“Philip Rosedale: The Media Is Wrong, Second Life Didn’t Fail” is an interesting new PandoDaily article with a lot of points one could quibble with, and a lot more that’s already been exhaustively covered here, but at least one passage stands out to me and is worth highlighting:
[R]osedale argued hard — and pretty convincingly — that Second Life was a success. Second Life has 1 million active users… The problem — really the only problem, but a big one nonetheless — is they couldn’t ever find a way to make those numbers grow. Nothing they did worked, and Rosedale doubts that even early Facebook integration would have helped. And as Rosedale pointed out, VCs invested half a billion dollars in Second Life competitors, and none of them found a way to get beyond that number either.
To be fair to Philip (and it’s foolish to fail to), I think he’s probably referring to the many virtual worlds that were launched shortly before and after SL went commercial. (Think Sims Online, think There.) But if by “competitor” we mean a 3D virtual world with user-generated 3D content, I think several virtual worlds have attracted much more than a million users. For instance:
Roblox, the 3D game world building platform, claims “millions of users”, and its Google Ad Planner data seems to back that up.
IMVU, the 3D virtual chat room with user-generated content (which is also sold in a virtual marketplace), had about 3 million users last year.
Minecraft isn’t strictly a singly virtual world, but a lot of its millions of players connect on multiplayer servers, which are effectively mini virtual worlds.
Some SLers will say these aren’t direct competitors with Second Life, and to be obsessively strict about it, that’s true. (Then again, to judge by recent ads, Linden Lab itself considers IMVU a competitor.) Some objections have been rendered moot by Second Life’s own evolution: You could insist that a virtual world must be a fully contiguous space, but in practicality, SL hasn’t really been like that in years. For how it’s used by 70% of its users, who rarely explore outside their log-in point, it might as well be a series of separate chat rooms.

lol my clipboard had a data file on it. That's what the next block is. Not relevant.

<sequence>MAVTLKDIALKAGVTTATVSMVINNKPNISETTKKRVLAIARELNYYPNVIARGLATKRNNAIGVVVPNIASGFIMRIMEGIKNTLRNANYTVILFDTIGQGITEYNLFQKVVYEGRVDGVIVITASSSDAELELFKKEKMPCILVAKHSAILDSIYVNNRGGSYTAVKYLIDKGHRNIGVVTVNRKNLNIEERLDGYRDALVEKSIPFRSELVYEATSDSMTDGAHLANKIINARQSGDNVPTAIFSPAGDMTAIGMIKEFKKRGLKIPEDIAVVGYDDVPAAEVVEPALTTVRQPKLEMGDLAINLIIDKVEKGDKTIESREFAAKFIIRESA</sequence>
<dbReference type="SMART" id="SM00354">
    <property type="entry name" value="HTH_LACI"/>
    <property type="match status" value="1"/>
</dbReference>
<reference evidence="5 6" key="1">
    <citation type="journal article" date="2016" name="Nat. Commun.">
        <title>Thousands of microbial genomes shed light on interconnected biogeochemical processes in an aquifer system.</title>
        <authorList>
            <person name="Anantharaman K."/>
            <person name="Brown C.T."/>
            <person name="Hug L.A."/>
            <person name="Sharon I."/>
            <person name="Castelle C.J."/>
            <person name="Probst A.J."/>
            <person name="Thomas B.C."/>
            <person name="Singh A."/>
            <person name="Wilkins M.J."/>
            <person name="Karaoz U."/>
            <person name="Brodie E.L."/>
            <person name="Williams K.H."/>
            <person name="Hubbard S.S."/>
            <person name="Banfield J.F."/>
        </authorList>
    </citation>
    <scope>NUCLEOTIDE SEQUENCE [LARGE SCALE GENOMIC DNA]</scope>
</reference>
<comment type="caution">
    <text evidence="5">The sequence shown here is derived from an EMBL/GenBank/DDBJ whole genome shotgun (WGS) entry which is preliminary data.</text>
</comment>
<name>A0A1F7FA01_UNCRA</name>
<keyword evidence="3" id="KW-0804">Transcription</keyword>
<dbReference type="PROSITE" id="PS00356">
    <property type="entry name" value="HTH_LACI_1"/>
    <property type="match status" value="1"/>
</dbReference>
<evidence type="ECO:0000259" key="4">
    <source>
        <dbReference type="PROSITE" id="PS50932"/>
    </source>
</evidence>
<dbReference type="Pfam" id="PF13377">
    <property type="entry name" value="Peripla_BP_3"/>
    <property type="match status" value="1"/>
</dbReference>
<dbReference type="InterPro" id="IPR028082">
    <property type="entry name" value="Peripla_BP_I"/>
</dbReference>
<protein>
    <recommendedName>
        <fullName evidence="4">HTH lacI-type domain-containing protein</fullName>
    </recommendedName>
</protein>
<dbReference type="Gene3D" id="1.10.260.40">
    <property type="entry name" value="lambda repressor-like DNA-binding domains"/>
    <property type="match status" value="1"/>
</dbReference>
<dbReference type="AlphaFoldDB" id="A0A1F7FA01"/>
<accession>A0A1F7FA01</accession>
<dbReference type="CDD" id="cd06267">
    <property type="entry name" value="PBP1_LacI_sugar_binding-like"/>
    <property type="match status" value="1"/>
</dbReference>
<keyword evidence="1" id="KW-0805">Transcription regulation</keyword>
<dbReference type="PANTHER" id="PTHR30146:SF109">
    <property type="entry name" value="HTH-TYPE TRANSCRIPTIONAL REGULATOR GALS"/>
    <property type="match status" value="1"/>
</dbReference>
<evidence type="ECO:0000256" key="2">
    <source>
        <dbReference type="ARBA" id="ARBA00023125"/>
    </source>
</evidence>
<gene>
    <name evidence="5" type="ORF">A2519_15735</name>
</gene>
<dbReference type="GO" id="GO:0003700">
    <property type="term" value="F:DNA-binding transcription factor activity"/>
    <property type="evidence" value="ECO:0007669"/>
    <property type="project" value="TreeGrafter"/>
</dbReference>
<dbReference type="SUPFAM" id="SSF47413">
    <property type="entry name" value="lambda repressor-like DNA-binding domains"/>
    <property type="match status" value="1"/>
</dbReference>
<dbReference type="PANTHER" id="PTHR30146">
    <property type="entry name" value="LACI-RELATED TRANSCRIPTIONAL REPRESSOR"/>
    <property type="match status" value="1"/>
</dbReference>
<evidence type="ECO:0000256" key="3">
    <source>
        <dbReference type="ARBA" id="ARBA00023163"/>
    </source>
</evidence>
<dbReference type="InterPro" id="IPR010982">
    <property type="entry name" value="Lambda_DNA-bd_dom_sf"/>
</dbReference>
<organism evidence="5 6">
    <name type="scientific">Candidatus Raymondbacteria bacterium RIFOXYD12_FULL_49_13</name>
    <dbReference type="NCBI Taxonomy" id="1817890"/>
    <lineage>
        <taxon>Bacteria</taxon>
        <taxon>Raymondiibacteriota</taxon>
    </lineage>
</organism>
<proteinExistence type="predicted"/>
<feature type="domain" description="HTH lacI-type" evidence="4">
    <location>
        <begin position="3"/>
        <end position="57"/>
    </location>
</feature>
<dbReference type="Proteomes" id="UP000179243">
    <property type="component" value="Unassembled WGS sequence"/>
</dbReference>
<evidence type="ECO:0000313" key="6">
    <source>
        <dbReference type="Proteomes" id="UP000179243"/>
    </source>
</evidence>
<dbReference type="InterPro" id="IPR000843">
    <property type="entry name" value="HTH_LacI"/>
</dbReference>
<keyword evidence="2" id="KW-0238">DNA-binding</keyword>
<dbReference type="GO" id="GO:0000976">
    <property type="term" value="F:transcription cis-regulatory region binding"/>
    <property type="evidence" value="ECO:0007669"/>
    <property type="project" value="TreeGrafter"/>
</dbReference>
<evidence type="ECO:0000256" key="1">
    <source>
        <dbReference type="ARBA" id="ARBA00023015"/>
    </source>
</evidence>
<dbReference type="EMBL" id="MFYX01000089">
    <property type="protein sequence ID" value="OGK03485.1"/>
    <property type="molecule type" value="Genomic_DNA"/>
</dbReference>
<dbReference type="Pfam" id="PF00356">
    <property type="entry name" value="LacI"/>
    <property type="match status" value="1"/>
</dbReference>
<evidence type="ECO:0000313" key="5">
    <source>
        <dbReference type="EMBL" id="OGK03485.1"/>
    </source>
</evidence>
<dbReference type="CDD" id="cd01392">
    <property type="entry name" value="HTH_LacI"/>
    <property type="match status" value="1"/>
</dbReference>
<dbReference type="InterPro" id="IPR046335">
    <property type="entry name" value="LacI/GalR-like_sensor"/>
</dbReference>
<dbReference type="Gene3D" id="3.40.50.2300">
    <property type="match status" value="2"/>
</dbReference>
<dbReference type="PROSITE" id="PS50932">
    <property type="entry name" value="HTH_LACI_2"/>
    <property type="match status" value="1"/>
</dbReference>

All that to one side: It remains true that there is a proven market for 3D simulated worlds where user-generated content is possible and Socialverse popular, and it’s much larger than a million. (10-15 million seems like a more plausible number to me.) So I’d say the reasons for SL failing to pass that one million hurdle remain more vexing than a larger lack of interest.
The key to making a virtual world is:
1) let customers enjoy their make believe world without tomes of regulations and rules. Some rules, yes — needing a lawyer to know what is permissible, no.
2) let customers be able to make money that they can then cash out into real funds, or otherwise pay their charges with. Everyone wanted to be the next Stroker, so a vibrant inworld economy is a must.
3) communities keep SL together, in spite of your platform’s numerous serious faults and dead-end directions. People who are a part of a community put up with lots of hassles to stay while those without one simply quit and take their money to play WoW or something.
Making communities and landowners actually want to be in SL is the critical lynchpin your company has never been able to comprehend. With your super high prices and your 10,000 commandments, along with a viewer that won’t work when you try to login the first time with an Nvidia card, it’s no wonder you have lots of signups and few visitors.
You create a Disneyworld — treat your customers like visitors to Disneyworld rather than inmates of your private jail.
I must admit, I wonder about that million active users. But getting 7% of the total market isn’t bad going. Increasing that number would be good, but eventually SL is going to hit limits on the overall system design. Peak numbers have dropped, but getting past 70,000 concurrent users would be the big technical barrier.
I am not going to waste time suggesting what Linden Labs could do better. but SL has bugs that are older than general access to Facebook.